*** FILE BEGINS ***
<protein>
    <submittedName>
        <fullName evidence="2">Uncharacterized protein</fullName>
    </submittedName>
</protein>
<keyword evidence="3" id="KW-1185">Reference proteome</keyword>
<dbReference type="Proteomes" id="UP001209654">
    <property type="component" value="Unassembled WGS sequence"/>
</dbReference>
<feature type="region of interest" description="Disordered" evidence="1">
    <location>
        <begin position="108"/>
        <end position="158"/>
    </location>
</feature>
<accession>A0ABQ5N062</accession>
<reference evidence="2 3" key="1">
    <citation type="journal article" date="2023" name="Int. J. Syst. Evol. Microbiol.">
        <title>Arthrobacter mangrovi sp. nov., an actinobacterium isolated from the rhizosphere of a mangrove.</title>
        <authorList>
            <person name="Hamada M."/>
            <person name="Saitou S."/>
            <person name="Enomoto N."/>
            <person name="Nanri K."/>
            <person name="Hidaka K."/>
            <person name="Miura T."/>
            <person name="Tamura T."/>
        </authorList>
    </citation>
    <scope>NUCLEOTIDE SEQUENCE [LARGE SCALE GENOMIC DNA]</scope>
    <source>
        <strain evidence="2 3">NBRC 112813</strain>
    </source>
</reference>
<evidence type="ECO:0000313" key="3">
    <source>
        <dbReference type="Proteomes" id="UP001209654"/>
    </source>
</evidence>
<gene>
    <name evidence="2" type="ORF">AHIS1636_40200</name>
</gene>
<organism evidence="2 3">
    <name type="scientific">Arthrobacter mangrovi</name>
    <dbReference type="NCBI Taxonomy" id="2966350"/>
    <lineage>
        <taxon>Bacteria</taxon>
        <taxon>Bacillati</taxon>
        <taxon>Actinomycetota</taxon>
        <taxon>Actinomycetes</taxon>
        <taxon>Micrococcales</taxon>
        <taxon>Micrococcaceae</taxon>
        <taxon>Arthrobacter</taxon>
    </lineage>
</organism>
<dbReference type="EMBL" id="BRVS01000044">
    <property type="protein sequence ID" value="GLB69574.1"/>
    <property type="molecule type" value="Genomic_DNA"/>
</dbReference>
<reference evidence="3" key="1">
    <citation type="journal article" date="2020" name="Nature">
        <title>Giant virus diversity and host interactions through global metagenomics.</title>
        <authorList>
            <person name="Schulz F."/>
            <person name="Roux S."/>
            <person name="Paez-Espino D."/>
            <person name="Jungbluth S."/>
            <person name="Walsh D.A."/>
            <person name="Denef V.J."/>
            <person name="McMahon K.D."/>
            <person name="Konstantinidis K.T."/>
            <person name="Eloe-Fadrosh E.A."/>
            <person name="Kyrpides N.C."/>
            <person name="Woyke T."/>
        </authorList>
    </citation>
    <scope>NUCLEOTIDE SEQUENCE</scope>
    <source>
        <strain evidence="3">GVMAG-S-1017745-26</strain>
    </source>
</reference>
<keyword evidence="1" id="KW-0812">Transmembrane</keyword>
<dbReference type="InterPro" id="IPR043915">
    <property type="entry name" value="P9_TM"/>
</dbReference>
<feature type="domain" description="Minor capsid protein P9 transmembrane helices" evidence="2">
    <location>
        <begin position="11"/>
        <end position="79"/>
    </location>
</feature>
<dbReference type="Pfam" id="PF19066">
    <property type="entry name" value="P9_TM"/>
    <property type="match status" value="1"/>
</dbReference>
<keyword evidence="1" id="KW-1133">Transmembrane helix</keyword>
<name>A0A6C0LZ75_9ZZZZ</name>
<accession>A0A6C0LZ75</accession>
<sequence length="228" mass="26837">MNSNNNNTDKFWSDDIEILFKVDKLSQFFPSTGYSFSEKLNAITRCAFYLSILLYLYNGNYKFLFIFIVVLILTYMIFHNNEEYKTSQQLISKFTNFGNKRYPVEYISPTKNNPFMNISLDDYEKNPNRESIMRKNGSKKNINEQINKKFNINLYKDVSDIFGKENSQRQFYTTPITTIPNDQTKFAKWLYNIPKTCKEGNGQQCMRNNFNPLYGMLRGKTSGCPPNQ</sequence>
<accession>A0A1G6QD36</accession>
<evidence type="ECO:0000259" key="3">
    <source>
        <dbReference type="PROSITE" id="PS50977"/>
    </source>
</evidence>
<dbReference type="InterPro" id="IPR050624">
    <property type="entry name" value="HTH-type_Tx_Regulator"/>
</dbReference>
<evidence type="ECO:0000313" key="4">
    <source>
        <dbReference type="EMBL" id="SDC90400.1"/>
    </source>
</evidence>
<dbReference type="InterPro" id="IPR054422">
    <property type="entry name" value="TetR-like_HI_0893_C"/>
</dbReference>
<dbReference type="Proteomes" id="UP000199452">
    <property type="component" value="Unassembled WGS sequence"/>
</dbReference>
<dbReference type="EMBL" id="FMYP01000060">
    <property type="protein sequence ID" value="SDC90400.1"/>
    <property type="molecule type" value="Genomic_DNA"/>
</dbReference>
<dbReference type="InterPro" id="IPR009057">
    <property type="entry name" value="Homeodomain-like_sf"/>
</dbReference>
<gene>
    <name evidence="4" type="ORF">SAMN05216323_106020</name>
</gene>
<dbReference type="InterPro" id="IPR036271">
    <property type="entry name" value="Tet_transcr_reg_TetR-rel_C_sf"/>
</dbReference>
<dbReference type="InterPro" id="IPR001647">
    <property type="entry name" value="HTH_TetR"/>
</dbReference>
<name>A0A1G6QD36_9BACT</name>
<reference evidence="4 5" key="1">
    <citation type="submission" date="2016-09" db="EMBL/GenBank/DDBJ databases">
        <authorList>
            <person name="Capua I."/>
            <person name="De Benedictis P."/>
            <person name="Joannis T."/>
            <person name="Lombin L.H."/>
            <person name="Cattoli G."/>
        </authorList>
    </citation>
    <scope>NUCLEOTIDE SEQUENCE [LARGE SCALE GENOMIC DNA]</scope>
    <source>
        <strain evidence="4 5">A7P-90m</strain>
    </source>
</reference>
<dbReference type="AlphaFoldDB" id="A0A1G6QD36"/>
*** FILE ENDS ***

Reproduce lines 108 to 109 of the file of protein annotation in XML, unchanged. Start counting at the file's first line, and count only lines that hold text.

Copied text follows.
</dbReference>
<evidence type="ECO:0000313" key="4">